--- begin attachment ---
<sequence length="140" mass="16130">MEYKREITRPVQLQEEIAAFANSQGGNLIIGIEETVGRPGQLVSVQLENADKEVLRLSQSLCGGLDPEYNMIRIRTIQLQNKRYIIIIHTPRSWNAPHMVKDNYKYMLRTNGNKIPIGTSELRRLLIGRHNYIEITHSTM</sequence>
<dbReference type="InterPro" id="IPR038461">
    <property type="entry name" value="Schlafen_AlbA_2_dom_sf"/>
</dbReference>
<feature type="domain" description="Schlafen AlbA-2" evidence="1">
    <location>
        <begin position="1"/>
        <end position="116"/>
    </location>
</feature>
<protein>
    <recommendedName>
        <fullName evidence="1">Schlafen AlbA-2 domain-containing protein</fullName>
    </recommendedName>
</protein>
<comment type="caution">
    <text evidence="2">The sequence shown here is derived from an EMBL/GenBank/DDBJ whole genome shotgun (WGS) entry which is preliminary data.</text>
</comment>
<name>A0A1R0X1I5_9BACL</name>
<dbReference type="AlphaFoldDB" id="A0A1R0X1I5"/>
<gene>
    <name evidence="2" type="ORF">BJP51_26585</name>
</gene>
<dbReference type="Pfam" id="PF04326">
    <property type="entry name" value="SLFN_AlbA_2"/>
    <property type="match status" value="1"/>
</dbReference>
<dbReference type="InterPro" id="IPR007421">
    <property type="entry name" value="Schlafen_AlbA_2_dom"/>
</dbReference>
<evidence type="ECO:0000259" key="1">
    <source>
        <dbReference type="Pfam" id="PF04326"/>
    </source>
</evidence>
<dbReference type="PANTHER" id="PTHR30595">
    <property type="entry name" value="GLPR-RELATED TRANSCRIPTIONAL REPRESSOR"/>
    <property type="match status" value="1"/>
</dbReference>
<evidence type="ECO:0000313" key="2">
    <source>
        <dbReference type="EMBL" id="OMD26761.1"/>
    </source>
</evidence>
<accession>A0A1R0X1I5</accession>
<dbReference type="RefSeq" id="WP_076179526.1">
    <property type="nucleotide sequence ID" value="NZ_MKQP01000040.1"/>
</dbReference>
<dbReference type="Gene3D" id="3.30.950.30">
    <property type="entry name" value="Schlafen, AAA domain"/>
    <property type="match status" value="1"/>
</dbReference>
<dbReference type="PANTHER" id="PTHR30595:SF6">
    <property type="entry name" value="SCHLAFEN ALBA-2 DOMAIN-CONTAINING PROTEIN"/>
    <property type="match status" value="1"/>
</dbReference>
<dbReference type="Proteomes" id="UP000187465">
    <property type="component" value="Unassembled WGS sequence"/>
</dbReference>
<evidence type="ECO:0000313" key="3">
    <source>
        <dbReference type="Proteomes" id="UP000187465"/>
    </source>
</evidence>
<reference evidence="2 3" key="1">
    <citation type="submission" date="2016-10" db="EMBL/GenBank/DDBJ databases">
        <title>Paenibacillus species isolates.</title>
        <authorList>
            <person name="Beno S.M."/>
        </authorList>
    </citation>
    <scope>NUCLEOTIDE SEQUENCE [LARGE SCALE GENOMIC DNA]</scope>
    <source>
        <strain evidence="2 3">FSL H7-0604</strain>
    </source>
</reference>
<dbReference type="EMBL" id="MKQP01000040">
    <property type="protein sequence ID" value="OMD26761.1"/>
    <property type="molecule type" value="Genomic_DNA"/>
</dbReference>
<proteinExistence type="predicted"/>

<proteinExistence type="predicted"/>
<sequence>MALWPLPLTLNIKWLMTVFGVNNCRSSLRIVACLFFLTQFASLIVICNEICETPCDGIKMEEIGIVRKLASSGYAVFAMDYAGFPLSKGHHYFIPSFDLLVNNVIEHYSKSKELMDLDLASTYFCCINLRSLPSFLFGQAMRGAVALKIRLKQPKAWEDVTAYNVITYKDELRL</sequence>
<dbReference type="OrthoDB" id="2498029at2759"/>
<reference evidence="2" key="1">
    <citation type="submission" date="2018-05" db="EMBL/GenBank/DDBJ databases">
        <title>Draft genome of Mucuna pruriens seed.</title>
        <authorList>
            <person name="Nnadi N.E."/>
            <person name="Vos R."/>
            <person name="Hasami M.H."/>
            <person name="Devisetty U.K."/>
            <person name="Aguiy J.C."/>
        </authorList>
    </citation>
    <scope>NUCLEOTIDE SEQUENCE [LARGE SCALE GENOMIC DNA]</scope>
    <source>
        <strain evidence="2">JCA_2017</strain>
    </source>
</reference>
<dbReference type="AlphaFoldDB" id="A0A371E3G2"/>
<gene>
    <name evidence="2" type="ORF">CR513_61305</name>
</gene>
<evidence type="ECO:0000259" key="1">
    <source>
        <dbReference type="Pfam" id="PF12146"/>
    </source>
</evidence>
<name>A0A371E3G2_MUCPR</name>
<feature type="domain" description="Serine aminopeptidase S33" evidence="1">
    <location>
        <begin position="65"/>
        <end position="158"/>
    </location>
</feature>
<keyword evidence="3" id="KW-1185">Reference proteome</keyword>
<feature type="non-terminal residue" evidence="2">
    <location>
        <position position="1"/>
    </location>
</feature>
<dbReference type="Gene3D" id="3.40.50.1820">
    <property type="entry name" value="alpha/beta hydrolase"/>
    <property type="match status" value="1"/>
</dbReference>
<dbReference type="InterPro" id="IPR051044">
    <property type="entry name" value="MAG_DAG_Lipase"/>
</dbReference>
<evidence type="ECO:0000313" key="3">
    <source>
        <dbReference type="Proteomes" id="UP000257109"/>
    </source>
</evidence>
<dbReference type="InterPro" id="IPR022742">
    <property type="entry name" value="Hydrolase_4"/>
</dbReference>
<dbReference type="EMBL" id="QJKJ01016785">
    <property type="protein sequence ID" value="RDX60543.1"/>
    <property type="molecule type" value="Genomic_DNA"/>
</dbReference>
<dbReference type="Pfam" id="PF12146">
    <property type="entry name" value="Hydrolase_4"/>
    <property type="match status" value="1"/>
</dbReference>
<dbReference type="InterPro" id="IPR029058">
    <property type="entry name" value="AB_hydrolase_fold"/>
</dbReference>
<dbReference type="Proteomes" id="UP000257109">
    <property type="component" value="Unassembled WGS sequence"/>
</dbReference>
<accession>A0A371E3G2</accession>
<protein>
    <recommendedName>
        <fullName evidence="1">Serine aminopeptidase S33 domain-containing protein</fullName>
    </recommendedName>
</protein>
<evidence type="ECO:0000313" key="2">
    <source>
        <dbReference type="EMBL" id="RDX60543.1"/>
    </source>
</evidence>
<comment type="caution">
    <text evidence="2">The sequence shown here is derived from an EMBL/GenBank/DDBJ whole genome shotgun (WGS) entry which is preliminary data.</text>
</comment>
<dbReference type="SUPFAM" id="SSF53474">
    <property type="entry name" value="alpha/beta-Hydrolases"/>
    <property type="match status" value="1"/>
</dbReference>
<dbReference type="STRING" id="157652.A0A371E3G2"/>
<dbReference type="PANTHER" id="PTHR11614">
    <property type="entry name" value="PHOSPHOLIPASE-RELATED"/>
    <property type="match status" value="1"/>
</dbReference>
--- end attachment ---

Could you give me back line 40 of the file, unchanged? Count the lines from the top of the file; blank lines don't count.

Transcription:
<evidence type="ECO:0000313" key="2">